Time management at work with Mike Vardy

Our Relationship with Time Management at Work with Mike Vardy

In this episode of Relationships at Work, Russel chats with productivity expert and author Mike Vardy on our relationship with time management in the workplace and how we can look at it differently.

 

A few reasons why he is awesome – He’s a highly regarded productivity strategist and time management specialist, multi-time author with his most recent being the ebook The Productivityist Playbook, podcaster, speaker, repeatedly named a top productivity expert on too many lists to name and you can hear some of this expertise in the Huffington Post, CBC Radio and Linkedin Learning.

 

Connect with Mike on his platforms: 

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KEY TAKEAWAYS

  • How productivity has changed with the pandemic
  • Why “time management” is the wrong term
  • The relationship between mindset and tactics 
  • Who’s responsibility is it better have a relationship with time – individually or management?
  • Where to start when you want to address overwhelm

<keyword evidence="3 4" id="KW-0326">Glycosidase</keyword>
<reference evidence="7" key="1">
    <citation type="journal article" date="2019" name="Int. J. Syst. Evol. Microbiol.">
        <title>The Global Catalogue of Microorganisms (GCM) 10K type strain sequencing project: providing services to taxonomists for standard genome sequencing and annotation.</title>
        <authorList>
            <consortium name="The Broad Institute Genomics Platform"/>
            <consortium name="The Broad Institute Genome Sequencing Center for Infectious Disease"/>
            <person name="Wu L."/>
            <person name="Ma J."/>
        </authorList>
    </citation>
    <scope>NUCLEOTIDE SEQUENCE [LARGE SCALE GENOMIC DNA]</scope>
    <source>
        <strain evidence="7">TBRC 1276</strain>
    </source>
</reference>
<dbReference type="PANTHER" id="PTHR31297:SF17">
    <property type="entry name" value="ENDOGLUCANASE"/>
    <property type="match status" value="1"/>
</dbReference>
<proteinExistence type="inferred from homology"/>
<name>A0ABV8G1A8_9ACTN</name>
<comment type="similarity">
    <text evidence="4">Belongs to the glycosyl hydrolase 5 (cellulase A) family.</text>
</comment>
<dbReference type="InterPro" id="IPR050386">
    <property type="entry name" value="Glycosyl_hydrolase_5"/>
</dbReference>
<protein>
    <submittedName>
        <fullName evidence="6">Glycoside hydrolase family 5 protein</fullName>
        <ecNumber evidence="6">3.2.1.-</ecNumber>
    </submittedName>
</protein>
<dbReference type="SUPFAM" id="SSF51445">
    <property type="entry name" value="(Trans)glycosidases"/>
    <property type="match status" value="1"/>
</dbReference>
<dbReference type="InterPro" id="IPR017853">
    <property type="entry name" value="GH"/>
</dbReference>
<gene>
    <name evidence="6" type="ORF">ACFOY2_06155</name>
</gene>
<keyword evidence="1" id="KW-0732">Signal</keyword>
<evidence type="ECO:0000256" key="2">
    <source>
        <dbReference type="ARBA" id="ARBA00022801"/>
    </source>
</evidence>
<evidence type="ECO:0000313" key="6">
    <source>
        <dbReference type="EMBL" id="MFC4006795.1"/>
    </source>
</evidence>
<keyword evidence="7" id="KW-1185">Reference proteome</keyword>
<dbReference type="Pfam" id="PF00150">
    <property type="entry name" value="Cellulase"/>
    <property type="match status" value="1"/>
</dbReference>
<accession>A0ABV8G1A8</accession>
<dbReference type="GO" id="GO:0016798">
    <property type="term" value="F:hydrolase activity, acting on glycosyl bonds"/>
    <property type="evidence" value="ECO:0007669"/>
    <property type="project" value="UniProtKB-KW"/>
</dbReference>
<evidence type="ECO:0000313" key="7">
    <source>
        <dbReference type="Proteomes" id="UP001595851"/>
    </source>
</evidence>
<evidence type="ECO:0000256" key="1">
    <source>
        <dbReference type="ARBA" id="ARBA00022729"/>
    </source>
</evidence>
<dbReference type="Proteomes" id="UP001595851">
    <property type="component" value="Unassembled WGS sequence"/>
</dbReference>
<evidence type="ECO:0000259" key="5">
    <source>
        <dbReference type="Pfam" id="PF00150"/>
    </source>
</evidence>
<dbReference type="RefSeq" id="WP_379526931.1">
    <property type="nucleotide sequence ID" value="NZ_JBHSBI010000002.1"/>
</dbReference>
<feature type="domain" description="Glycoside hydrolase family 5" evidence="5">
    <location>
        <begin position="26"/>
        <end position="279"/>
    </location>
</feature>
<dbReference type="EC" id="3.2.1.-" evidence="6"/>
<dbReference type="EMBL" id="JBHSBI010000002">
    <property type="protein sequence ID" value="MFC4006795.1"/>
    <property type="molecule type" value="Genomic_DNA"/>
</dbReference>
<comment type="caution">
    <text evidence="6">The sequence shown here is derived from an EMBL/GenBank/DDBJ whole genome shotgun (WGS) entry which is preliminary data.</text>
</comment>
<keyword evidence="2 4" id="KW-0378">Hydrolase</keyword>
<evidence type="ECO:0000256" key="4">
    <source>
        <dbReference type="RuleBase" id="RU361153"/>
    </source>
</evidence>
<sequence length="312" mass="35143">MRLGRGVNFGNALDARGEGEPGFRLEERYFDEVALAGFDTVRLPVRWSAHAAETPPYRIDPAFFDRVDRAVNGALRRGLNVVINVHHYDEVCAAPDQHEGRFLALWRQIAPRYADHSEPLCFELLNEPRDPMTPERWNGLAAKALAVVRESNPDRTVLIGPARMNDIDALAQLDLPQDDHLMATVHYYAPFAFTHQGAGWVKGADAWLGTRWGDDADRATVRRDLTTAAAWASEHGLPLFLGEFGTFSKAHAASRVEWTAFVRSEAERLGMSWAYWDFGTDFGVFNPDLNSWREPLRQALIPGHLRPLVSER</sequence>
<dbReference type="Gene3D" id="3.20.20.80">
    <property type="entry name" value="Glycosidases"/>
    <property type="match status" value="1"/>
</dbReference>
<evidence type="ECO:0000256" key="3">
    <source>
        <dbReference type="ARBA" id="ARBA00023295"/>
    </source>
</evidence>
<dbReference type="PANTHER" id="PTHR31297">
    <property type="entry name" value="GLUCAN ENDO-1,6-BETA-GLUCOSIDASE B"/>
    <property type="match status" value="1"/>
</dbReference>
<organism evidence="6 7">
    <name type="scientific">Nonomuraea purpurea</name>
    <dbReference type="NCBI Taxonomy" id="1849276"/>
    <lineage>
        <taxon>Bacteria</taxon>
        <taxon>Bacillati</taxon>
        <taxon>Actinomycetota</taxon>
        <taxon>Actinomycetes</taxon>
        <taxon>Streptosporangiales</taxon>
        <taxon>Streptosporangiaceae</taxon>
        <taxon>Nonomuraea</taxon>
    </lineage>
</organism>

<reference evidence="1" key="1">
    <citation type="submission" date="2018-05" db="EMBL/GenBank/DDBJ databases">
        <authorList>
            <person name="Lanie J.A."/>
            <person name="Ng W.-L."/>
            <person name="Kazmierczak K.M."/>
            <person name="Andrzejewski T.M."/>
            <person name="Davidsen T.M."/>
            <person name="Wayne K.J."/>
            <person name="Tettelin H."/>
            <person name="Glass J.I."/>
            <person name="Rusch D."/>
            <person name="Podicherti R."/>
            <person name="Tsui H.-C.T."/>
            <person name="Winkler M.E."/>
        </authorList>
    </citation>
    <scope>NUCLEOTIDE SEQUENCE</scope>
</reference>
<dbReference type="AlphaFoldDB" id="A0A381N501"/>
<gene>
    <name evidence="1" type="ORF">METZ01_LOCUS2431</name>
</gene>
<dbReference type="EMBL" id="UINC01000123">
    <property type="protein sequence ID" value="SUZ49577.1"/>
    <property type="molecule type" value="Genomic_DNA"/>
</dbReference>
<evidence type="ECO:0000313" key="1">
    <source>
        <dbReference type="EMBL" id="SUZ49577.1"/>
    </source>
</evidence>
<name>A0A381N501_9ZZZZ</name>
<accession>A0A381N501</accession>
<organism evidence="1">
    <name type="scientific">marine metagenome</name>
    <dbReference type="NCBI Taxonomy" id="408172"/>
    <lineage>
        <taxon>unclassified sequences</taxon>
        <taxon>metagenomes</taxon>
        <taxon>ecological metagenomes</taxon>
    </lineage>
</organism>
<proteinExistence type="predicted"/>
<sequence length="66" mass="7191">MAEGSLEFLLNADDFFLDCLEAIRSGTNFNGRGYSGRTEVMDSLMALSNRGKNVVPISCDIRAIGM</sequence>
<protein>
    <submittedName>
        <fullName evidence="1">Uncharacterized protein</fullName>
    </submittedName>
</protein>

• The trial and error of time management personalization

“If we don’t have a good relationship with time individually or as an organization, time will have its way with us.”

Mike Vardy

FULL TRANSCRIPT OF INTERVIEW

Russel Lolacher
And on the show, it’s Mike Vardy. And here’s why he is awesome. He is a highly regarded productivity strategist and time management specialist, multi time author who has his most recent being the book, the ebook productivity playbook. He’s a podcaster, speaker, repeatedly named a top productivity expert on too many lists to name. And you can hear some of his expertise and Huffington Post, CBC Radio, LinkedIn learning, and he’s a good friend of this particular person right here and someone that I well, I have a quite high regard of…. Mike, right? I can call you Mike?

Mike Vardy
Yeah, yeah, yeah.

Russel Lolacher
Welcome to the show, Mike.

Mike Vardy
Thanks, Russel. If you start calling me Michael or Mr. Vardy, it gets weird. Michael sounds like I’m in trouble. And no one calls me Mr. Vardy because I almost feel like I’m in trouble if that happens to at this point. Like, it’s not like my daughter’s friends go. Hey, Mr. Vardy, they go. Hey, Mike. Like that’s what it is. So I think both of those Michael, my full given name, and Mr. Vardy those two are like, oh, what I do, what’s wrong?

Russel Lolacher
And, and I’ve got like, here’s my demographic. I’ve got Arrested Development going in my head right now. And I’ve got Janet Jackson rapping in my head. So anybody who has their Mister and their Missus, and their demographic goes that direction, they’ll know what I’m talking about. Well, thanks for being on the podcast. Mike, I am not going to treat you any special. I am going to ask you the same question I asked all my guests, which is, of course, what is the best or worst employee experience you’ve ever had?

Mike Vardy